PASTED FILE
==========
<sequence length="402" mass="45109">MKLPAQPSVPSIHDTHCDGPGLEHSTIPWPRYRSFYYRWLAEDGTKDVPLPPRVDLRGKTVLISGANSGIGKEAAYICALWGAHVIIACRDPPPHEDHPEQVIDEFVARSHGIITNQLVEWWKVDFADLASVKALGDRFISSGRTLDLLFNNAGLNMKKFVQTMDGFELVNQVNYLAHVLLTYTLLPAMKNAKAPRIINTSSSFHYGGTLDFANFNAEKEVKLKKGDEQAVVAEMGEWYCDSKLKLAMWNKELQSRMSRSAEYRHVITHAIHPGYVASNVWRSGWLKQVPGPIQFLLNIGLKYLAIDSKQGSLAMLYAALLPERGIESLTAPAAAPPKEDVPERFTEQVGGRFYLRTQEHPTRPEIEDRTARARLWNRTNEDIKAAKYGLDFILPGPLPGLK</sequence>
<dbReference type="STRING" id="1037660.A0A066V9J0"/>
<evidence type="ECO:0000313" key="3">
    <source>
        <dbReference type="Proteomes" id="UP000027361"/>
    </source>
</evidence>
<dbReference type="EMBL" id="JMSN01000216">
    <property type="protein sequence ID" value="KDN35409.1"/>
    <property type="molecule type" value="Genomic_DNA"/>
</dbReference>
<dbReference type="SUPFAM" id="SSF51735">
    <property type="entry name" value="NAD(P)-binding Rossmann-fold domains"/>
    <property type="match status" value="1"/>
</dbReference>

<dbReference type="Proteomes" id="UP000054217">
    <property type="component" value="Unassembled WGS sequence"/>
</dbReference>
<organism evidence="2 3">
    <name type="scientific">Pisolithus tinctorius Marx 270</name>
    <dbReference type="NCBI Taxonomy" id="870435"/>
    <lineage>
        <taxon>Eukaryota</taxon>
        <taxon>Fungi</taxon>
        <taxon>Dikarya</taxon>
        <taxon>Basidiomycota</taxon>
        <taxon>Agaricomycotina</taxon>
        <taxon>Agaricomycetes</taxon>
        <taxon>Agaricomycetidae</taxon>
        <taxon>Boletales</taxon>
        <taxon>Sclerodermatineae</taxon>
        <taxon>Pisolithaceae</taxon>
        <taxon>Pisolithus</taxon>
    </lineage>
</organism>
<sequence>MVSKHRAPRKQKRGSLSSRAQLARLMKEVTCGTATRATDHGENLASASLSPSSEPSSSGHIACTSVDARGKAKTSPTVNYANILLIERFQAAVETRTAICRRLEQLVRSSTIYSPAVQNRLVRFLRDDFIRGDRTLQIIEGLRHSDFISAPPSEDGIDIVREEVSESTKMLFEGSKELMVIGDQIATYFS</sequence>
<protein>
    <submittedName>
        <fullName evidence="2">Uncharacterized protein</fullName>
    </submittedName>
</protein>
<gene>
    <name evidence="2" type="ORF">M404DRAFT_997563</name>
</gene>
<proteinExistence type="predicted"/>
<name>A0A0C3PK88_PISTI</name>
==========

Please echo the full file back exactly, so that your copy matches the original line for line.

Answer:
<sequence length="402" mass="45109">MKLPAQPSVPSIHDTHCDGPGLEHSTIPWPRYRSFYYRWLAEDGTKDVPLPPRVDLRGKTVLISGANSGIGKEAAYICALWGAHVIIACRDPPPHEDHPEQVIDEFVARSHGIITNQLVEWWKVDFADLASVKALGDRFISSGRTLDLLFNNAGLNMKKFVQTMDGFELVNQVNYLAHVLLTYTLLPAMKNAKAPRIINTSSSFHYGGTLDFANFNAEKEVKLKKGDEQAVVAEMGEWYCDSKLKLAMWNKELQSRMSRSAEYRHVITHAIHPGYVASNVWRSGWLKQVPGPIQFLLNIGLKYLAIDSKQGSLAMLYAALLPERGIESLTAPAAAPPKEDVPERFTEQVGGRFYLRTQEHPTRPEIEDRTARARLWNRTNEDIKAAKYGLDFILPGPLPGLK</sequence>
<dbReference type="STRING" id="1037660.A0A066V9J0"/>
<evidence type="ECO:0000313" key="3">
    <source>
        <dbReference type="Proteomes" id="UP000027361"/>
    </source>
</evidence>
<dbReference type="EMBL" id="JMSN01000216">
    <property type="protein sequence ID" value="KDN35409.1"/>
    <property type="molecule type" value="Genomic_DNA"/>
</dbReference>
<dbReference type="SUPFAM" id="SSF51735">
    <property type="entry name" value="NAD(P)-binding Rossmann-fold domains"/>
    <property type="match status" value="1"/>
</dbReference>

<dbReference type="Proteomes" id="UP000054217">
    <property type="component" value="Unassembled WGS sequence"/>
</dbReference>
<organism evidence="2 3">
    <name type="scientific">Pisolithus tinctorius Marx 270</name>
    <dbReference type="NCBI Taxonomy" id="870435"/>
    <lineage>
        <taxon>Eukaryota</taxon>
        <taxon>Fungi</taxon>
        <taxon>Dikarya</taxon>
        <taxon>Basidiomycota</taxon>
        <taxon>Agaricomycotina</taxon>
        <taxon>Agaricomycetes</taxon>
        <taxon>Agaricomycetidae</taxon>
        <taxon>Boletales</taxon>
        <taxon>Sclerodermatineae</taxon>
        <taxon>Pisolithaceae</taxon>
        <taxon>Pisolithus</taxon>
    </lineage>
</organism>
<sequence>MVSKHRAPRKQKRGSLSSRAQLARLMKEVTCGTATRATDHGENLASASLSPSSEPSSSGHIACTSVDARGKAKTSPTVNYANILLIERFQAAVETRTAICRRLEQLVRSSTIYSPAVQNRLVRFLRDDFIRGDRTLQIIEGLRHSDFISAPPSEDGIDIVREEVSESTKMLFEGSKELMVIGDQIATYFS</sequence>
<protein>
    <submittedName>
        <fullName evidence="2">Uncharacterized protein</fullName>
    </submittedName>
</protein>
<gene>
    <name evidence="2" type="ORF">M404DRAFT_997563</name>
</gene>
<proteinExistence type="predicted"/>
<name>A0A0C3PK88_PISTI</name>